Not long ago, I posted an call for pictures of Second Life that would help explain what was wonderful about it to people who don’t use it…maybe even to some of the people who tried it and signed off after half of an hour in frustration or boredom or loneliness or annoyance. I thought this would be an easy one, because really, there are any number of reasons to love Second Life, and a lot of what happens there is what we see on our screens.
Well, that’s what I *thought*. The more I’ve tried to find these kinds of pictures, the more I’ve begun to think that everything we see in front of us is a way to feel involved with what’s going on, but that what’s really going on has more to do with our communication and our imagination.
That seems silly, in a way, because Second Life comes right out of our imaginations. Why should we need to do any imagining on top of what we see? But we do need to, and not just to pretend our hair isn’t poking through our shoulders or that we can hear the voices of people who are only typing to us. Second Life is half technology and half dreaming, because the visuals and a few sounds are only part of being there.
A picture my friend Antaeus sent me of a moment with a friend. I think it’s a lovely picture, but what makes it a wonderful picture for Antaeus probably isn’t even visible.
For instance, think of going to the ocean. The shining sand, the undulating aquamarine waves, the sun dazzling sparkles off the water, the children running across the sand, the gulls crying, the dune grass…Second Life can show us all of that, and a really well-done beach sim can start making us feel as though we’re there. But when I’m *really* at the beach I close my eyes and breathe in the salty, alive smell of the ocean, I feel the wind pressing against my skin, I feel the heat and the heaviness of the sand under the soles of my feet – and when I’m there with someone, there’s the sound of their feet making dents in the sand next to mine, maybe the feeling of holding someone’s hand, a voice close to my ear …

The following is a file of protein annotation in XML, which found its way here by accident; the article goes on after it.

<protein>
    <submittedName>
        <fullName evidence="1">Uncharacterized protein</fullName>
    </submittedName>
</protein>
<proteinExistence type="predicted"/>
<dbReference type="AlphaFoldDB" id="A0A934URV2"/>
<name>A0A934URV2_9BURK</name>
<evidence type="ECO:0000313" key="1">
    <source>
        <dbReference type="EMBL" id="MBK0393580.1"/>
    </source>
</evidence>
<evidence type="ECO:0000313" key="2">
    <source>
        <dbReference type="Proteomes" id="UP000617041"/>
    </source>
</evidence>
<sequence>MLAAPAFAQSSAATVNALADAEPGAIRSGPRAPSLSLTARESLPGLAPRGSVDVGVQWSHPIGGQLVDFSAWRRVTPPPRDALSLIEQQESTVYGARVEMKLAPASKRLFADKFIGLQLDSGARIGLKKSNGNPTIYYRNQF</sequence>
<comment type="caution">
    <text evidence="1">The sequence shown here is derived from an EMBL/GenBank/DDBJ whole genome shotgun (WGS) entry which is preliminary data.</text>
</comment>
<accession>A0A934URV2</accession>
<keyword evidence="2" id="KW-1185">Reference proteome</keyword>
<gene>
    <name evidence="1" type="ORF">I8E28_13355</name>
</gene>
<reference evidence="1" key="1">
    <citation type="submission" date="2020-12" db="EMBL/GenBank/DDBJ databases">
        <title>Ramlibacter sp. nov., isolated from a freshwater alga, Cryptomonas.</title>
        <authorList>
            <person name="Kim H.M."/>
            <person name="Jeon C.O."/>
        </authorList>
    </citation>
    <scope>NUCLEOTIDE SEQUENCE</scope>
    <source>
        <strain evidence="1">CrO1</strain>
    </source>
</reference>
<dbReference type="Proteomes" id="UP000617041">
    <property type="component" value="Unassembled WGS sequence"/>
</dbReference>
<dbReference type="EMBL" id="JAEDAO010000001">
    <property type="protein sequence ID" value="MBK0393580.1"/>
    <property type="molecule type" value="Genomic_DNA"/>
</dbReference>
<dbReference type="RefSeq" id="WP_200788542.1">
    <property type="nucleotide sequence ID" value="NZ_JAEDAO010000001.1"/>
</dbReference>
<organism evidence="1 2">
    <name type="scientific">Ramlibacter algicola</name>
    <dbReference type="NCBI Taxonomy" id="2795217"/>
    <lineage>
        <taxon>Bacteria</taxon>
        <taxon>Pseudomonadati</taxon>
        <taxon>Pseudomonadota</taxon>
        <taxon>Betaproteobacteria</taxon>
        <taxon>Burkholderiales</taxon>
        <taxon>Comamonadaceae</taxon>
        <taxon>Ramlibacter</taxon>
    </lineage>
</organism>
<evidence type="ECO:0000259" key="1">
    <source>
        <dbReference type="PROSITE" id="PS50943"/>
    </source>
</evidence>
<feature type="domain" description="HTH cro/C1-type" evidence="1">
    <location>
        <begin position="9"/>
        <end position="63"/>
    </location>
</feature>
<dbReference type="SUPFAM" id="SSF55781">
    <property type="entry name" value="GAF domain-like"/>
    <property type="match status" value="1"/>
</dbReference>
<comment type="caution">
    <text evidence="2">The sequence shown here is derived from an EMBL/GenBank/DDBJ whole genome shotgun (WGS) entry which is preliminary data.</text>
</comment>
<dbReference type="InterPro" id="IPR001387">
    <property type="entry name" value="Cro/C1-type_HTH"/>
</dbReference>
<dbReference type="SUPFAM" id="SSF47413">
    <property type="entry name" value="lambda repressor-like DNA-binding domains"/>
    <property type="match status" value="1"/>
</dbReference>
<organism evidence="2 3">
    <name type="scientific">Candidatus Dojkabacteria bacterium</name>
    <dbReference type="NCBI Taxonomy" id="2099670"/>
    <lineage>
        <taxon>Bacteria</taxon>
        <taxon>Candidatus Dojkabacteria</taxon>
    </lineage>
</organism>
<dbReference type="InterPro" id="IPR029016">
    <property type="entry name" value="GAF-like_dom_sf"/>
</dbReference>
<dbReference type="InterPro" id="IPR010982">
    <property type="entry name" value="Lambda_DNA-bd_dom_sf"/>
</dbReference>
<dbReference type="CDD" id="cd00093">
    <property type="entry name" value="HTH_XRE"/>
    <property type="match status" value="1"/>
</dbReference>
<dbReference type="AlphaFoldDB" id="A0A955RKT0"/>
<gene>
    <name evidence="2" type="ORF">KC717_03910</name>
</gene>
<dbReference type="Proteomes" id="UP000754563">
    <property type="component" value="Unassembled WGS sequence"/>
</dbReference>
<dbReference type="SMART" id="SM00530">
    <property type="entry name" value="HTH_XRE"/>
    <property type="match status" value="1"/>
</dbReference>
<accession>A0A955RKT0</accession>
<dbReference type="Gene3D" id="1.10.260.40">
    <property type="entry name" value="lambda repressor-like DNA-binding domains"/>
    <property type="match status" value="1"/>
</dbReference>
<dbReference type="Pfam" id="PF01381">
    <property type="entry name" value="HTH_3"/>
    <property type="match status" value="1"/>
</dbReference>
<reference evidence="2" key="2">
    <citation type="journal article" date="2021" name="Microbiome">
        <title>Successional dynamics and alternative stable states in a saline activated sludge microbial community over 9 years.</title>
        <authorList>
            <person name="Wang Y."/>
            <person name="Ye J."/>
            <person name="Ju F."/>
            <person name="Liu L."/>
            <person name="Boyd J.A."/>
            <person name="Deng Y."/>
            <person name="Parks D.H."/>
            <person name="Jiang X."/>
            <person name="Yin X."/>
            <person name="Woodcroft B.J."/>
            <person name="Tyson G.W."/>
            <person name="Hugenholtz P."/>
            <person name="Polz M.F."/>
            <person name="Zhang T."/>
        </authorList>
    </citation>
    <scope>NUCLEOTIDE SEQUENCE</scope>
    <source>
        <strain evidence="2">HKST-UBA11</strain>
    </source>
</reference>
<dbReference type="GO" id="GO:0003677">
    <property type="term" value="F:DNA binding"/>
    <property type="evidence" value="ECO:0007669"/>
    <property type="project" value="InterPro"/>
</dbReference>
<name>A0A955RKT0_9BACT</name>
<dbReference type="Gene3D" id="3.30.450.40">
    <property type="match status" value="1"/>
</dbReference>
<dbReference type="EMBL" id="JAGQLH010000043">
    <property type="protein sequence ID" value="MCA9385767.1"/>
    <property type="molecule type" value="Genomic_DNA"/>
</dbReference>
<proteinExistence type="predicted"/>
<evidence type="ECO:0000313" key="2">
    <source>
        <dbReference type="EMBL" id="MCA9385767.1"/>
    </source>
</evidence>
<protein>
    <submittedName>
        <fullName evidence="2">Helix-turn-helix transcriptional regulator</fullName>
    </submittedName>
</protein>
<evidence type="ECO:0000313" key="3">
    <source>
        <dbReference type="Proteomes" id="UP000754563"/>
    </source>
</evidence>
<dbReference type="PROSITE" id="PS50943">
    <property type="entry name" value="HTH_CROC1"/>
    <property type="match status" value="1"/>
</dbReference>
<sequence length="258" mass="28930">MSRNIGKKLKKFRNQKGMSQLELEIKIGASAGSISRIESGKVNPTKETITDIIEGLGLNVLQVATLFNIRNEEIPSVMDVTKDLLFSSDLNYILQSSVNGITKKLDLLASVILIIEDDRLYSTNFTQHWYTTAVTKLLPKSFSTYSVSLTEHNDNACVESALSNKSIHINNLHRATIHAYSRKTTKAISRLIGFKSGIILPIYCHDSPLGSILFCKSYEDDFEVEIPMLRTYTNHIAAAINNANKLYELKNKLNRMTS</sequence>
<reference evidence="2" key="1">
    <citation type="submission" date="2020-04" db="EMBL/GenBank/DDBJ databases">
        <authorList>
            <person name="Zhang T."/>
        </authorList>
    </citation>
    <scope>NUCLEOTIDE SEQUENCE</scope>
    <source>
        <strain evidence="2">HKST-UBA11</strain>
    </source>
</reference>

A beach photo from a very nice set by Zyntia Poitier
If I took a video camera and panned across the beach, it would take in all those sights and sounds, but when I watched it again, it would only be a fragment of what it was really like to be there, and if I wanted to relive that day, I would have to imagine it all. Just like in Second Life.
Which means that a lot of what we love about Second Life is internal, is in fact very *hard* to show anyone else. If that weren’t true, then the pictures we post would draw more and more people to Second Life as they saw what we see in those pictures, felt what we feel. Here would be friendship and here would be laughter and here would be love and here would be the shock and amazement of seeing people shopping in your own store or the delight at seeing a friend transformed in some way.
Sure, there are wonderful pictures of amazing landscapes and builds, but (I don’t know about you), those amazing landscapes and builds are just window dressing, like laughing with a friend in a garden instead of while walking down a suburban street. Yes, the garden is prettier, but it’s the moment, the time with the other person, that’s the real draw.
But I’m still looking for those pictures. I may have to go on a quest, finding those experiences and then trying to find ways to show how they feel. I’m really not a visual artist, so I’m really trying to play in an unfamiliar sandbox. But I think in trying that, I may learn a little more about what – other than the obvious, the people I love – has kept me so interested in having a Second Life for the past two years.
^^^\ Kate /^^^